Spectacular “Triumph of the Name of Mary” 1687/92 masterpiece by Filippo Gherardi (1643/1704)
Six years before starting this amazing fresco Filippo Gherardi had mourned the death of the painter Giovanni Coli (1636/81), his beloved partner, with whom he wanted to share the grave even though he died 23 years later

1st RIGHT - CHAPEL OF THE CROSS
Sculptural group “Crucified Christ and Mary Magdalene” by an unknown artist of the eighteenth century and fresco with “Landscape”

2nd RIGHT - CHAPEL OF St. JOSEPH
Above the altar “Death of S. Joseph” about 1690 maybe by Sebastiano Ricci (1659/1734) with beautiful still life on the left
Inside the altar there are the relics of St. Flavian martyr

1763/67 designed by Nicola Salvi (1697/1751)
Redesigned and begun by Carlo Murena (1713/64)
Finished in 1802 by Giuseppe Valadier
Relief in stucco “St. Joseph Calasanz and the Scolopi Fathers attend the triumph of Our Lady” 1802 by Luigi Acquisti (1745/1823) with inserted “Madonna of the pious schools” given to the Scolopi Fathers in 1688
Urn containing the body of St. Joseph Calasanz by Carlo Murena

2nd LEFT - CHAPEL OF St. PANTALEON
Above the altar “St. Pantaleon heals the sick” 1689 by Tommaso Caisotti copy from an original of Guido Reni
Inside the altar since 1995 body of blessed Pietro Casani

1740/46. Above the altar “Sts. Joachim and Anne with the Virgin Mary as a young girl” about 1750 Bartolomeo Bosi

SACRISTY
In the passageway of the entry “Tomb of Laudomia Brancaleone” d. 1577 daughter of Giovanni Brancaleone, the knight who led the Italians to victory in the challenge of Barletta in 1503
“Sts. Justus and Pastor” maybe by Cristoforo Roncalli aka Pomarancio (1552/1626) the only painting remaining of the original furnishings

ORATORY OF THE APPARITION
Decorated 1923/25 by Antonino Calcagnadoro (1876/1935)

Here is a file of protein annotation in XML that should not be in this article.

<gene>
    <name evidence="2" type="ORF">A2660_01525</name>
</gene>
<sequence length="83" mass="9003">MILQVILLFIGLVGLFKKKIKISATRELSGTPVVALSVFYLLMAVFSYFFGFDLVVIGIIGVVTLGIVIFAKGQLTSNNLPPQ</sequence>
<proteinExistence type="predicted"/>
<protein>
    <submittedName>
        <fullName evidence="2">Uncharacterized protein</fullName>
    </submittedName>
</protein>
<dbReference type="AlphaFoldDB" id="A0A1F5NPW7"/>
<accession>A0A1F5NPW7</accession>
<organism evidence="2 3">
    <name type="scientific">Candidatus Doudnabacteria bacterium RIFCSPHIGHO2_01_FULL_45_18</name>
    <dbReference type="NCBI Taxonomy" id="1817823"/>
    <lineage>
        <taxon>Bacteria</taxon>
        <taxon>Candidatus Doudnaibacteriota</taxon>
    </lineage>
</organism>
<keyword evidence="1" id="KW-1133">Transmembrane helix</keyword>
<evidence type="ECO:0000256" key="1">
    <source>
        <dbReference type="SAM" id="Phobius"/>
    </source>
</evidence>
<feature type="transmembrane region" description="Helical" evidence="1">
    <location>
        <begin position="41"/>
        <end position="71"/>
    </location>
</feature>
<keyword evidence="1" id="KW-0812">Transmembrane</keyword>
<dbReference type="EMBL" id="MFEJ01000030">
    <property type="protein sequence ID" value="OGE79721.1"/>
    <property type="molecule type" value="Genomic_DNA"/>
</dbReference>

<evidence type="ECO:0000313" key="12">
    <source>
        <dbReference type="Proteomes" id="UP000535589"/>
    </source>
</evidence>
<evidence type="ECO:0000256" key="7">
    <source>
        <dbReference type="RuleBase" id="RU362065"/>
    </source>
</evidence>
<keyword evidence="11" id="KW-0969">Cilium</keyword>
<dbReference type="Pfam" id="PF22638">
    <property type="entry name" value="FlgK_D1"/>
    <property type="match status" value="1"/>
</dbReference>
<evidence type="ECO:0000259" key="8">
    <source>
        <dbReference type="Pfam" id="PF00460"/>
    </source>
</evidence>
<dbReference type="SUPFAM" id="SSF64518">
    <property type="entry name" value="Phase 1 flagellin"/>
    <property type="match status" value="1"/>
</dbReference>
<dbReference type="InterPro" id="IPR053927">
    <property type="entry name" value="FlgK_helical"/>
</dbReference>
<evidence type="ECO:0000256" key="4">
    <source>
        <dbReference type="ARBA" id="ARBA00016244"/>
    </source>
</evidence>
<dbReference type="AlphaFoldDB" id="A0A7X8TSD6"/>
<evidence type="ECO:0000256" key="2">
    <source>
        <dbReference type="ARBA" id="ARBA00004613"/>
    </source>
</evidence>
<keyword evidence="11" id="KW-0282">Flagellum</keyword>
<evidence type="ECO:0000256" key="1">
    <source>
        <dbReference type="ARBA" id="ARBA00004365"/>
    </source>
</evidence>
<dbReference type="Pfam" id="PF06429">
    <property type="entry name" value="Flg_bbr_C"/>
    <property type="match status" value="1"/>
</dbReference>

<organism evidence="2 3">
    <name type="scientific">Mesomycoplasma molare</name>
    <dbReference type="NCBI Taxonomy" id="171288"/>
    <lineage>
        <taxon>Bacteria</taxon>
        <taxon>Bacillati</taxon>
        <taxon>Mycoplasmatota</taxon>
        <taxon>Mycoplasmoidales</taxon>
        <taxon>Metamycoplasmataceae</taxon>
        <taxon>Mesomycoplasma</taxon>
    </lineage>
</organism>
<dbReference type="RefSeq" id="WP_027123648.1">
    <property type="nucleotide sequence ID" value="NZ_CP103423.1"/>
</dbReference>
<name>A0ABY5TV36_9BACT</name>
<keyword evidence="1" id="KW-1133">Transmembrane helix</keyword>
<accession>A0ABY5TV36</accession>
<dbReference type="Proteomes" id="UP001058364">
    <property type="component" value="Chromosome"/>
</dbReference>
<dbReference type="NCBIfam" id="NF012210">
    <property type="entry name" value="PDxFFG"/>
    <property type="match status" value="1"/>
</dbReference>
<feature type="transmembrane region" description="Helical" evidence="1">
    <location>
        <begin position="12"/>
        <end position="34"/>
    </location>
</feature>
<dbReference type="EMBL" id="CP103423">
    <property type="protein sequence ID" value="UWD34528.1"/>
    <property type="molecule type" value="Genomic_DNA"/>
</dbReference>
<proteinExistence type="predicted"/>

ROOM OF St. JOSEPH CALASANZ
It is the room where he lived and died in 1648. Frescoes of the sixteenth century

St. ONUPHRIUS

S. ONOFRIO AL GIANICOLO
1439 on the site of the 1419 oratory of the Blessed Nicola da Forca Palena
Completed in the sixteenth century
Restored in 1949
St. Onuphrius was a martyr of the fourth century, patron saint of weavers

Three lunettes with stories of St. Jerome: “Baptism”, “Vision” and “Temptation” 1605 by Domenico Zampieri aka Domenichino (1581/1641) for Cardinal Girolamo Agucchi
This work was the personal Roman debut of Domenichino, after having worked with Annibale Carracci in the Farnese Palace

Above the door - Lunette with “Two Sibyls” by Agostino Tassi (1578/1644)

OUTER LUNETTE ABOVE THE PORTAL OF THE CHURCH
“Madonna and Child” 1600 by Claudio Ridolfi

1st RIGHT - CHAPEL OF St. ONUPHRIUS
Two spandrels with “Annunciation” by Antonio Aquili aka Antoniazzo Romano (about 1435-40/1508)
Round panel “Eternal Father” maybe by Baldassare Peruzzi (1481/1536)

Stucco and frescoes by G.B. Ricci (about 1550/1624)
Above the altar “Madonna of Loreto” 1604/05 by Annibale Carracci (1560/1609) and his workshop, consisting at the time of Domenichino, Sisto Badalocchio (1585/1645), Francesco Albani (1578/1660) and Giovanni Lanfranco (1582/1647)
“The charming painting mixes the depiction of the miraculous transportation of the house of the Virgin Mary from Nazareth to Loreto, to the well-known theme of the intercession of prayer for the souls in purgatory, on which, to extinguish the ardor of the flames within which they are immersed, the Child is pouring water from a jar” (Daniele Benati)

TO THE RIGHT OF THE MAIN ALTAR
“Funerary Monument of Giovanni Sacco” of the school of Andrea Bregno (1418/1503) and, in the lunette, fresco “St. Anne teaching reading to Mary” by unknown artist of Umbrian or Roman school

Frescoes “Stories of Mary” 1503/06 maybe first work in Rome by Baldassare Peruzzi (1481/1536), according to Giorgio Vasari

3rd CHAPEL ON THE LEFT
“Funerary Monument of Cardinal Filippo Sega” with portrait of Domenico Zampieri aka Domenichino (1581/1641)

2nd LEFT - CHAPEL OF THE HOLY TRINITY
In the vault “Trinity” by Francesco Trevisani (1656/1746)

“Funerary Monument of Torquato Tasso (1544/95)” 1857 by Giuseppe De Fabris (1790/1860)
The great poet from Sorrento renewed the genre of the epic poem with his Gerusalemme Liberata (Jerusalem Delivered) completed in 1575
“I went to visit Tasso's tomb of and I cried. This was the first and the only pleasure I have felt in Rome” (Giacomo Leopardi)
Votive lamp design by Duilio Cambellotti (1876/1960)

SACRISTY
Fresco in the vault about 1723 by Girolamo Pesci (1679/1759)
On the right “Blessed Peter of Pisa” by Francesco Trevisani (1656/1746)

Fifteenth century lunettes with “Stories of St. Onuphrius” painted in the seventeenth century by Claudio Ridolfi, Giuseppe Cesari aka Cavalier d'Arpino (1568/1640) and Vespasiano Strada (1582/1622)

UPSTAIRS